Tokyo shitamachi life

The bright lights, bustling crowds and big stores are all popular images of Tokyo. Quite accurate ones too. Or at least they are for some parts of the city. But in the capital’s older, shitamachi areas, it’s a very different story indeed.

There’s a distinct lack of neon. Many of the stores are small, family run affairs. Plus any congestion is generally only because of slow-moving octogenarians. Visible differences that make such districts a delight to explore. In fact doubly so, as atmosphere-wise, not only are they are often much friendlier, they are definitely far more relaxed.

Tokyo shitamachi

A(nother) Meiji Shrine wedding

The first time I saw a wedding at Tokyo’s Meiji Shrine, I marvelled at its timelessness, not to mention the elaborate outfits and graceful movements of the procession. A special moment I considered myself very lucky to witness.

But on each subsequent visit, I saw more and more weddings. Sometimes two or three in quick succession. Plus a fairly recent look at a (regular?) weekend schedule detailed what appeared to be a staggering sixteen ceremonies in a single day.

Yet despite knowing this. And having seen so many. The beauty of each and every one hasn’t dimmed in the slightest.

Meiji Shrine wedding

Timeless Tokyo fashion?

Yes, it may well be getting warm. Unfortunately a tad humid too. But it’s clear that as far as this immaculate and wonderfully attired man is concerned, such conditions are by no means an excuse to let standards start to slip.

Japanese old man fashion

Gritty and wonderfully grubby Shinjuku

The cleanliness of Tokyo is often — not to mention quite rightly — commended, but certain parts of the city are gloriously grubby, and perhaps none more than Shinjuku. A place where big name brands have a fair few stores, but down the many side streets it’s generally a very different story indeed.

The city’s red light district in particular has a distinctly gritty vibe.

Shinjuku’s Kabukicho

And the wonderfully ramshackle and rather claustrophobic Memory Lane — or Piss Alley as it’s sometimes referred to — manages to pretty much encapsulate everything that’s good about the area in one small passageway, namely all of the above plus an atmosphere that’s very much its own.

Shinjuku’s Memory Land (Omoide Yokocho)

Tokyo’s dark underbelly: The poor. The drunk. The destitute.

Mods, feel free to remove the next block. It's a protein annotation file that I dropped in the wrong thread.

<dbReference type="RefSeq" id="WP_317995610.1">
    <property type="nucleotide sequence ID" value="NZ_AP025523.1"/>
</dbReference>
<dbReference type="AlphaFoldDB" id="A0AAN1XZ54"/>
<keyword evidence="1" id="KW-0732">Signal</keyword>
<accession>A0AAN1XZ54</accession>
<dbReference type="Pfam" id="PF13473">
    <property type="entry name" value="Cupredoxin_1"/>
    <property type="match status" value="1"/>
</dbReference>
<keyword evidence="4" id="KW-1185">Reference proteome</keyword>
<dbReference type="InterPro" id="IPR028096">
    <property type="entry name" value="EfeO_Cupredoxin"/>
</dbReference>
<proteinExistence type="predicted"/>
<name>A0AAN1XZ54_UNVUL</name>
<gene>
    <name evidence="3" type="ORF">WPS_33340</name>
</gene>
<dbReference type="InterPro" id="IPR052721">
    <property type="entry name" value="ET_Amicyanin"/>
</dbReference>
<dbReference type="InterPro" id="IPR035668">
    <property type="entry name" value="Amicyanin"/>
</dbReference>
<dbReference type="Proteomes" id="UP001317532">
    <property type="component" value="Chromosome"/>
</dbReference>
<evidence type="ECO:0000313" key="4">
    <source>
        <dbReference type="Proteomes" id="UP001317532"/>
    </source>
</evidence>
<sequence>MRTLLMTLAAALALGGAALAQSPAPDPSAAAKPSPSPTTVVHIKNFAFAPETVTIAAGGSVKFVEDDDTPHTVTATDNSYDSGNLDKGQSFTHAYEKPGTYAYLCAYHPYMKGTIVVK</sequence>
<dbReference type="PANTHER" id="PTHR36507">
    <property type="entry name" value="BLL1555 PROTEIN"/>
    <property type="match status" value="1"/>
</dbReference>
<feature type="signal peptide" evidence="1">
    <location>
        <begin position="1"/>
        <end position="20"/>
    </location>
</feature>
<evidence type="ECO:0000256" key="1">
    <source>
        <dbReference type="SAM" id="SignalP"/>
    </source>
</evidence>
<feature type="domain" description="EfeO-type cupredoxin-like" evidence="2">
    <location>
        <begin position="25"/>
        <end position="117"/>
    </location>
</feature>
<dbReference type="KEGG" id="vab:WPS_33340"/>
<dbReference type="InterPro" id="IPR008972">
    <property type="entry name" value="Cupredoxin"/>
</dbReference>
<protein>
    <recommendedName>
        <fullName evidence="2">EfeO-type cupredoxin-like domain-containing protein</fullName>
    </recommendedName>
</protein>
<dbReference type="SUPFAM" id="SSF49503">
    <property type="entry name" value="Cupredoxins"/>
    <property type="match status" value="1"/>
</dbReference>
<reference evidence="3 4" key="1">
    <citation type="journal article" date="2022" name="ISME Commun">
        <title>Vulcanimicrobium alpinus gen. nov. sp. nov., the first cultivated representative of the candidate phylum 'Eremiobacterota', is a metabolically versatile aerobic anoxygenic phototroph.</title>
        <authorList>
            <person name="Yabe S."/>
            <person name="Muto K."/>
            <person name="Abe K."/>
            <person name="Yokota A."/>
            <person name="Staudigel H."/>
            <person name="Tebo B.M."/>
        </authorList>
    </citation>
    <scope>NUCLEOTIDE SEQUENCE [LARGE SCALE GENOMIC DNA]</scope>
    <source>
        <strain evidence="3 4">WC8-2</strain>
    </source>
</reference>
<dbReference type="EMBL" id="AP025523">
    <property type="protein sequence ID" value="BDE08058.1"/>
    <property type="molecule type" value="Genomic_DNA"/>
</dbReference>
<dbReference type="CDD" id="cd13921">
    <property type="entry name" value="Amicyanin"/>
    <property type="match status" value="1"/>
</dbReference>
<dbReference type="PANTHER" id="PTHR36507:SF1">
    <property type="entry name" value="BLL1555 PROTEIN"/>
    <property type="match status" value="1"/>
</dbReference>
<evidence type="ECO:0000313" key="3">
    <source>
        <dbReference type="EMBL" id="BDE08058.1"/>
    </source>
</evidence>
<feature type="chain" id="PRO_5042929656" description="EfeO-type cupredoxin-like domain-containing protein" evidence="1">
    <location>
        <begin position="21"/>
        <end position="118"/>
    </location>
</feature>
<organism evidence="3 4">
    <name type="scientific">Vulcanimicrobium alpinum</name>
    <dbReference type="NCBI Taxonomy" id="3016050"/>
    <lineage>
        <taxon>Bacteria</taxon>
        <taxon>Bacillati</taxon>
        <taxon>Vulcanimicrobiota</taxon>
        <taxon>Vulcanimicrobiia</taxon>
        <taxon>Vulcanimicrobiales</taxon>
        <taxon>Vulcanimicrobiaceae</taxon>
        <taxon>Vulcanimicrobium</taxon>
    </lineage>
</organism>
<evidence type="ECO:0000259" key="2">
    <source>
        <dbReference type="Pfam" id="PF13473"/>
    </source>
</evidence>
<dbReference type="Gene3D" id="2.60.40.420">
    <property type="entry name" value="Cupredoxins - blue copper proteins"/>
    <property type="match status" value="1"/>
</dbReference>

There are many popular images of Tokyo, but extreme poverty generally isn’t one of them. In the east of the capital, however, in an area once known as Sanya, that’s exactly what you see.

Tokyo poor and homeless in Sanya

Photographs from Sanya have appeared on Tokyo Times before, but at the time I was under the impression that it was home to a large population of day labourers and the desperately poor. An equally destitute little sister of sorts to Osaka’s much larger, Kamagasaki district.

But I was wrong, at least in regards the work aspect, as it seems there simply aren’t any jobs to be had anymore. The gradual ageing of those who scratch out an existence in the area means there’s not much they can physically do, so instead the men must attempt to get by with what little money they may be entitled to — or at worst with whatever handouts are available.

Thankfully there is at least a small clinic run by an NPO. A place where the men can get help, as well as help out.

Tokyo poor and homeless in Sanya

For those with the means, cheap accommodation can also be acquired. Wretched looking rooming houses that despite their obvious squalor, are clearly a blessing for those who stay in them.

Tokyo poor and homeless in Sanya

Also there are some cheap and basic facilities dotted about.

Tokyo poor and homeless in Sanya

But primarily it’s a life lived — in one form or another — on the street.

Tokyo poor and homeless in Sanya

Tokyo poor and homeless in Sanya

And quite understandably, drink is the only real means of escape. The cheaper and stronger it is the better. A road to oblivion that starts early.

Tokyo poor and homeless in Sanya

Tokyo poor and homeless in Sanya

Meaning that by the time noon rears its heavy head, things are already getting ugly. Resulting in scenes that in Tokyo, during the middle of the day, are really quite shocking.

Tokyo poor and homeless in Sanya

Tokyo poor and homeless in Sanya

Tokyo poor and homeless in Sanya

Yet such episodes sadly aren’t unusual in Sanya. Quite the opposite in fact. An element I’ve tried to capture by taking the photos on just a regular, random day. All of them shot within an hour, within an equally narrow radius. Not as a means to preach. Or to judge. But simply to document.